FALSE DAWN by Paul Levine

FALSE DAWN

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KIRKUS REVIEW

 Beefcake Miami lawyer Jake Lassiter (To Speak for the Dead, Night Vision) is determined to save Francisco Crespo, his old landlady's son, from a murder charge Francisco wants to plead guilty to--little realizing he's buying into a fantastically twisted plot to steal billions worth of Russian-owned art. It isn't long before Jake starts to suspect the man who's paying his bill--Francisco's wealthy employer, import king Matsuo Yagamata-- of involvement in the murder of Soviet ÇmigrÇ Vladimir Smorodinsky. Ignoring the mitigating depositions of two witnesses his go-getting new investigator, Lourdes Soto, has dug up, he concentrates instead on a few suspiciously pricey artworks--the FabergÇ egg Yagamata has been proudly displaying, a Matisse canvas Lourdes's rabid anti-Castro father Severo has hanging on his wall--that are supposed to be in the Hermitage. But just as Francisco is about to come clean with Jake about what appears to be a grandly scaled robbery, he's killed by someone who leaves Jake holding the door for the local police and treacherous, protean CIA agent Robert T. Foley. Foley's entrance pushes Levine way over the top. Telling Jake first that the CIA has been trying to round up the artworks to return them to Russia, then that the US helped party regulars steal them in order to set them up for Gorbachev to oust, he tries to frame Jake for Francisco's murder, then blackmail him into conspiring with the CIA to return the paintings, then trick him into releasing them to Foley as a free-lance thief, and finally negotiate a finder's fee as Foley's lawyer so that Yeltsin's Russia can pay to recover them. He doesn't realize--and neither does Jake, who's two steps behind everybody this time--that the Soto family have plenty of surprises up their own sleeves. Entertainingly audacious, though eventually the incessant double- crossing gets tiring. Jake's law degree turns out to be a lot less useful than his demi-season with the Dolphins.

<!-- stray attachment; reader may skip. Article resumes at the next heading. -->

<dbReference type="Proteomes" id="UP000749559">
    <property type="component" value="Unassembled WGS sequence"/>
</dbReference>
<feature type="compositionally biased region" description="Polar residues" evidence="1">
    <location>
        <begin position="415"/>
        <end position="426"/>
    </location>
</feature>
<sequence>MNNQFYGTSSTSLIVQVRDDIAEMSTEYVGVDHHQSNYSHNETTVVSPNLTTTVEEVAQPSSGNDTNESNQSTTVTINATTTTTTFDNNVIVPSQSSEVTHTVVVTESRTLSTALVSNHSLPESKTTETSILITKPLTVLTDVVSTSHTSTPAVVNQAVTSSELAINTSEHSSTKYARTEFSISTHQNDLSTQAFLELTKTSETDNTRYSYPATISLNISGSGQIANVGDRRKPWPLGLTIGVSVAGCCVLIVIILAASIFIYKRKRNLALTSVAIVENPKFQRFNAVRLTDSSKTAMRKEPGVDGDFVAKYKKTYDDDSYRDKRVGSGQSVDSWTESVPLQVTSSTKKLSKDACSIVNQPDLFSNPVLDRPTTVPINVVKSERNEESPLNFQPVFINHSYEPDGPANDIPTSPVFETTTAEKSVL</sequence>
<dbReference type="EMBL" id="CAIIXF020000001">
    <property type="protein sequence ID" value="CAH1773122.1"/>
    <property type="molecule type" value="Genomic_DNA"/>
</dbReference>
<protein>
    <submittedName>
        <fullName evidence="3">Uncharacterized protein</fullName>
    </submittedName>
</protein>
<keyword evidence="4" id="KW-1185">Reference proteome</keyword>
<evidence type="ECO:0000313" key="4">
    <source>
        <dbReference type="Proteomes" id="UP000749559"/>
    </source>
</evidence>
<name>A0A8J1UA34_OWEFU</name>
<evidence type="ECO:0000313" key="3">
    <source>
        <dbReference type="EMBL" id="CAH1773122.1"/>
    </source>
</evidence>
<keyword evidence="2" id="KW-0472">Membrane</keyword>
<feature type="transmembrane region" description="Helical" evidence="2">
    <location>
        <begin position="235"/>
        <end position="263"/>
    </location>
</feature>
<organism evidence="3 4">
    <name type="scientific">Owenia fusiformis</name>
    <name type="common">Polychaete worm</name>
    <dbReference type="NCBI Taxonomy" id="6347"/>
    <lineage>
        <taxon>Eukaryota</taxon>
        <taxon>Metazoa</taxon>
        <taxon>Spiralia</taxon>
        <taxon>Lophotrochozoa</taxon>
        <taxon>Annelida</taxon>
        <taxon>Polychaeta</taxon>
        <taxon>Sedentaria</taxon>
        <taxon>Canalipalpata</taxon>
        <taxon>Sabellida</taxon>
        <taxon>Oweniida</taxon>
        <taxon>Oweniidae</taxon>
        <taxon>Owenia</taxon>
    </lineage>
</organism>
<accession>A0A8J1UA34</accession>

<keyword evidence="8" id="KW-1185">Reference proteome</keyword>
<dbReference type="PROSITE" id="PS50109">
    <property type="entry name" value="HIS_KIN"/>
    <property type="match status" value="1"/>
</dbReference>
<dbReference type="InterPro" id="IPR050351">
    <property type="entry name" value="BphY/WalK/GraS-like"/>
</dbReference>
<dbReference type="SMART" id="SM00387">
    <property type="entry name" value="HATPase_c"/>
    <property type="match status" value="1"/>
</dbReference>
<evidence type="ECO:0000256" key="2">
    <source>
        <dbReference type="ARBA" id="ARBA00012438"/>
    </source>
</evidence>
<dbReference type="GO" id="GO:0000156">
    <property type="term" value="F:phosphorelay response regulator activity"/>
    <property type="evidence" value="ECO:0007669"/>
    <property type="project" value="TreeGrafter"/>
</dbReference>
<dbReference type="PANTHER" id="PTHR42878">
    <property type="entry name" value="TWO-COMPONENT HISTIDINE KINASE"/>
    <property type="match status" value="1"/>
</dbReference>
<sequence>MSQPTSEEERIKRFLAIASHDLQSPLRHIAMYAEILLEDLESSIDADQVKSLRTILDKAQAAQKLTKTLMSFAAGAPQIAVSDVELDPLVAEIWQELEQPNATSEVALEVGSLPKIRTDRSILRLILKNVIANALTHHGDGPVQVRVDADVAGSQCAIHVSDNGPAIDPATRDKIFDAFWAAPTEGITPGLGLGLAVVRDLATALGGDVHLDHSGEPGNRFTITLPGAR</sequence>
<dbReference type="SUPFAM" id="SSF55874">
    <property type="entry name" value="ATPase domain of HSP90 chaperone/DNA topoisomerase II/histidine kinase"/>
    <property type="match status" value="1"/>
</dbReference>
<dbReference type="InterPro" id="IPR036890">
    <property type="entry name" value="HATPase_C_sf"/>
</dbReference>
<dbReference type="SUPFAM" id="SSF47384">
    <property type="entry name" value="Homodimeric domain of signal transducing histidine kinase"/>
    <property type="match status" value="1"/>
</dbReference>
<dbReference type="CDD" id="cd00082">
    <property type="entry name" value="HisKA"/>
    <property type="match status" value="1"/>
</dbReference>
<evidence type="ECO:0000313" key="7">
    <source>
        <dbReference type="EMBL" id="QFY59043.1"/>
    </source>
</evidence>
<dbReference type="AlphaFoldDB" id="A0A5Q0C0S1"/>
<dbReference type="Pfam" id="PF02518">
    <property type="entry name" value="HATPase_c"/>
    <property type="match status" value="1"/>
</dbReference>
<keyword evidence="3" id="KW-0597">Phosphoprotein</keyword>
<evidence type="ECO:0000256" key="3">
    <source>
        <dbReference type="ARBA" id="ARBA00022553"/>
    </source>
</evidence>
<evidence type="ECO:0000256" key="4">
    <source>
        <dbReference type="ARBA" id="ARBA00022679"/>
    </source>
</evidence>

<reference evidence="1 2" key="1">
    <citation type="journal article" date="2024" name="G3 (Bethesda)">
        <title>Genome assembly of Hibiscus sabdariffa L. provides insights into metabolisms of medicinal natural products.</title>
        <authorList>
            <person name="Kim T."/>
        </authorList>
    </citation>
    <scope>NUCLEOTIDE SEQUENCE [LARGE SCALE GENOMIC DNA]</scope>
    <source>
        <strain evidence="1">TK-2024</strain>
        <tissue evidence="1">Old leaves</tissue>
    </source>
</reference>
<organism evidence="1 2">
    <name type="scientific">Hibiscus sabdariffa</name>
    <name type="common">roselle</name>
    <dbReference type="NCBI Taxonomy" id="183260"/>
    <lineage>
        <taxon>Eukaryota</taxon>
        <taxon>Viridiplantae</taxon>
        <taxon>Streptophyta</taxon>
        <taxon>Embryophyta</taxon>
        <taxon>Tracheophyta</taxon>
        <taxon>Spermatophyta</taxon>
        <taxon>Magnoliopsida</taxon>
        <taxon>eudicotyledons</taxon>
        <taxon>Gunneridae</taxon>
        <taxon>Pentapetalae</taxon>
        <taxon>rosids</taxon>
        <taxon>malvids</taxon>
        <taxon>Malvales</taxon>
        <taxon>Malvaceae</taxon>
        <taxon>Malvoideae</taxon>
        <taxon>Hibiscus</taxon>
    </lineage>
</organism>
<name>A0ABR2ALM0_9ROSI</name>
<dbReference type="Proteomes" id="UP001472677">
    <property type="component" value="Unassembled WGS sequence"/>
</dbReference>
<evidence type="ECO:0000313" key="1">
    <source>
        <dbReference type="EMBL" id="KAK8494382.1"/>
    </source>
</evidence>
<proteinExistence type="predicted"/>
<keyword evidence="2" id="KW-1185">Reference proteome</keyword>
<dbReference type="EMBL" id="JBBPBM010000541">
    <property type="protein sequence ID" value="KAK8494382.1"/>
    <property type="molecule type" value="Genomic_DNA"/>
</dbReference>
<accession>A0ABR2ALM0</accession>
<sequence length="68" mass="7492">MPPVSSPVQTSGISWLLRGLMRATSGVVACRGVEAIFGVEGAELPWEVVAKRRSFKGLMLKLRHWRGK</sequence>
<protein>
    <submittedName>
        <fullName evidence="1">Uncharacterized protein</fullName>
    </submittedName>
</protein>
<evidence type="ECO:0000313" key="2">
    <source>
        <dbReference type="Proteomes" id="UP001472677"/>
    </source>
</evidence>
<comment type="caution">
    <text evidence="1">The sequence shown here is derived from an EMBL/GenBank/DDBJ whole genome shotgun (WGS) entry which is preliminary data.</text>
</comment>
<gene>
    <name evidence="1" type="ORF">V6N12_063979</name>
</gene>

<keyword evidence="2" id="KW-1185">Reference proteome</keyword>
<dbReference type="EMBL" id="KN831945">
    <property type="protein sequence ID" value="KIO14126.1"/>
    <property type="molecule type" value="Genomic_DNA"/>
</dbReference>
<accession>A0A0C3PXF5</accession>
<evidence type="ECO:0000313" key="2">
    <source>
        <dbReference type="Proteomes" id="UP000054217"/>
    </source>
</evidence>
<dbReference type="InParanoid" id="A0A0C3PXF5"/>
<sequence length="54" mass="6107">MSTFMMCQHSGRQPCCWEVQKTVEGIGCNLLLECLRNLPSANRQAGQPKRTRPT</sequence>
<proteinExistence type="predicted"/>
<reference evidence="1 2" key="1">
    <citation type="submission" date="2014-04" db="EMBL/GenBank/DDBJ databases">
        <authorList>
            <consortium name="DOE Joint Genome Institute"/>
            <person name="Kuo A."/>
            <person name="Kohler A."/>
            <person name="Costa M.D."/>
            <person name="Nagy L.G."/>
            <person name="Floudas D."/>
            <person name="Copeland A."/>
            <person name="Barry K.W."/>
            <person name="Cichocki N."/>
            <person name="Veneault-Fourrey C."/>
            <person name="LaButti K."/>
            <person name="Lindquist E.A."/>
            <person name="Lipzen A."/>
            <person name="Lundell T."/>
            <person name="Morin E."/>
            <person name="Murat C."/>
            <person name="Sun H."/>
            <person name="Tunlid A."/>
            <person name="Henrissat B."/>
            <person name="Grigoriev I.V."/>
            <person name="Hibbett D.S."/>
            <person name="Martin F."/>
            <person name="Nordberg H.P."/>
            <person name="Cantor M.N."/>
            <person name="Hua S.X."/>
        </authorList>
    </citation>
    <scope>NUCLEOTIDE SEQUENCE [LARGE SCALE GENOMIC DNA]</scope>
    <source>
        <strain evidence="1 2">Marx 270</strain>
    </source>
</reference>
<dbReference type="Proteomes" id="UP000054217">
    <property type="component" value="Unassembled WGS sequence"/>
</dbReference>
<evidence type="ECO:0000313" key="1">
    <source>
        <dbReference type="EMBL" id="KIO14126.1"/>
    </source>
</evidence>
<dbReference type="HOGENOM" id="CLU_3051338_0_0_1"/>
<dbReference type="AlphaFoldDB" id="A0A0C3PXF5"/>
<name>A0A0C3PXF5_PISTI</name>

Pub Date: April 15th, 1993
ISBN: 0-553-08995-1
Page count: 320pp
Publisher: Bantam
Review Posted Online:
Kirkus Reviews Issue: Feb. 15th, 1993




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